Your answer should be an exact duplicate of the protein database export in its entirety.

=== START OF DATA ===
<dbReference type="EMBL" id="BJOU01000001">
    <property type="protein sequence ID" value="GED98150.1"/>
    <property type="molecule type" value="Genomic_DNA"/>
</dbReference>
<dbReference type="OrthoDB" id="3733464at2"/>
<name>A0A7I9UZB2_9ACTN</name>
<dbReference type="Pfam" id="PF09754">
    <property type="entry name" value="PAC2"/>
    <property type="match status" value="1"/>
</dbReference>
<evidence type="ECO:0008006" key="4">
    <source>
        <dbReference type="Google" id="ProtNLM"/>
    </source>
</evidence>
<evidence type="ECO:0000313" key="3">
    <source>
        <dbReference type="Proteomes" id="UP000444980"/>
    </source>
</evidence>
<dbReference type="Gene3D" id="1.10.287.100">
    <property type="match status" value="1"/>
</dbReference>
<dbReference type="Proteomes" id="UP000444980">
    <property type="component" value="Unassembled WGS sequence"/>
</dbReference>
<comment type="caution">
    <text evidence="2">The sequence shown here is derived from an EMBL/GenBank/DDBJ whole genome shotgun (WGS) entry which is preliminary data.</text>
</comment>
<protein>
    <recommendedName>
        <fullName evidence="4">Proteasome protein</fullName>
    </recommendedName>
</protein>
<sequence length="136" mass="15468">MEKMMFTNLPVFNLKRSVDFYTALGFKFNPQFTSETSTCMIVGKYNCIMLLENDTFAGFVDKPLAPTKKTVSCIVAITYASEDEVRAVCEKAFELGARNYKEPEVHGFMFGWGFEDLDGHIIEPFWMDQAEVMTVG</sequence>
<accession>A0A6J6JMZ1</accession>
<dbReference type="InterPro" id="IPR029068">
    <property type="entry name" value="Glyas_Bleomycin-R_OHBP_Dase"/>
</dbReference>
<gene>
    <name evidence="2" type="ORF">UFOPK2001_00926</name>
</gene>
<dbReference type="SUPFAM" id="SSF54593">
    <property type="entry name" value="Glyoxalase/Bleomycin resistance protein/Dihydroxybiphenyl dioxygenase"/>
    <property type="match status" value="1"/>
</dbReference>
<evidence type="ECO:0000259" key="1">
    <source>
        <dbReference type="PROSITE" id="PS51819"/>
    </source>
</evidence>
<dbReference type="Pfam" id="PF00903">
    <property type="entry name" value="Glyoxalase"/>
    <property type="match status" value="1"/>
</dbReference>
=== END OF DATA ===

<dbReference type="EMBL" id="BJOU01000001">
    <property type="protein sequence ID" value="GED98150.1"/>
    <property type="molecule type" value="Genomic_DNA"/>
</dbReference>
<dbReference type="OrthoDB" id="3733464at2"/>
<name>A0A7I9UZB2_9ACTN</name>
<dbReference type="Pfam" id="PF09754">
    <property type="entry name" value="PAC2"/>
    <property type="match status" value="1"/>
</dbReference>
<evidence type="ECO:0008006" key="4">
    <source>
        <dbReference type="Google" id="ProtNLM"/>
    </source>
</evidence>
<evidence type="ECO:0000313" key="3">
    <source>
        <dbReference type="Proteomes" id="UP000444980"/>
    </source>
</evidence>
<dbReference type="Gene3D" id="1.10.287.100">
    <property type="match status" value="1"/>
</dbReference>
<dbReference type="Proteomes" id="UP000444980">
    <property type="component" value="Unassembled WGS sequence"/>
</dbReference>
<comment type="caution">
    <text evidence="2">The sequence shown here is derived from an EMBL/GenBank/DDBJ whole genome shotgun (WGS) entry which is preliminary data.</text>
</comment>
<protein>
    <recommendedName>
        <fullName evidence="4">Proteasome protein</fullName>
    </recommendedName>
</protein>
<sequence length="136" mass="15468">MEKMMFTNLPVFNLKRSVDFYTALGFKFNPQFTSETSTCMIVGKYNCIMLLENDTFAGFVDKPLAPTKKTVSCIVAITYASEDEVRAVCEKAFELGARNYKEPEVHGFMFGWGFEDLDGHIIEPFWMDQAEVMTVG</sequence>
<accession>A0A6J6JMZ1</accession>
<dbReference type="InterPro" id="IPR029068">
    <property type="entry name" value="Glyas_Bleomycin-R_OHBP_Dase"/>
</dbReference>
<gene>
    <name evidence="2" type="ORF">UFOPK2001_00926</name>
</gene>
<dbReference type="SUPFAM" id="SSF54593">
    <property type="entry name" value="Glyoxalase/Bleomycin resistance protein/Dihydroxybiphenyl dioxygenase"/>
    <property type="match status" value="1"/>
</dbReference>
<evidence type="ECO:0000259" key="1">
    <source>
        <dbReference type="PROSITE" id="PS51819"/>
    </source>
</evidence>
<dbReference type="Pfam" id="PF00903">
    <property type="entry name" value="Glyoxalase"/>
    <property type="match status" value="1"/>
</dbReference>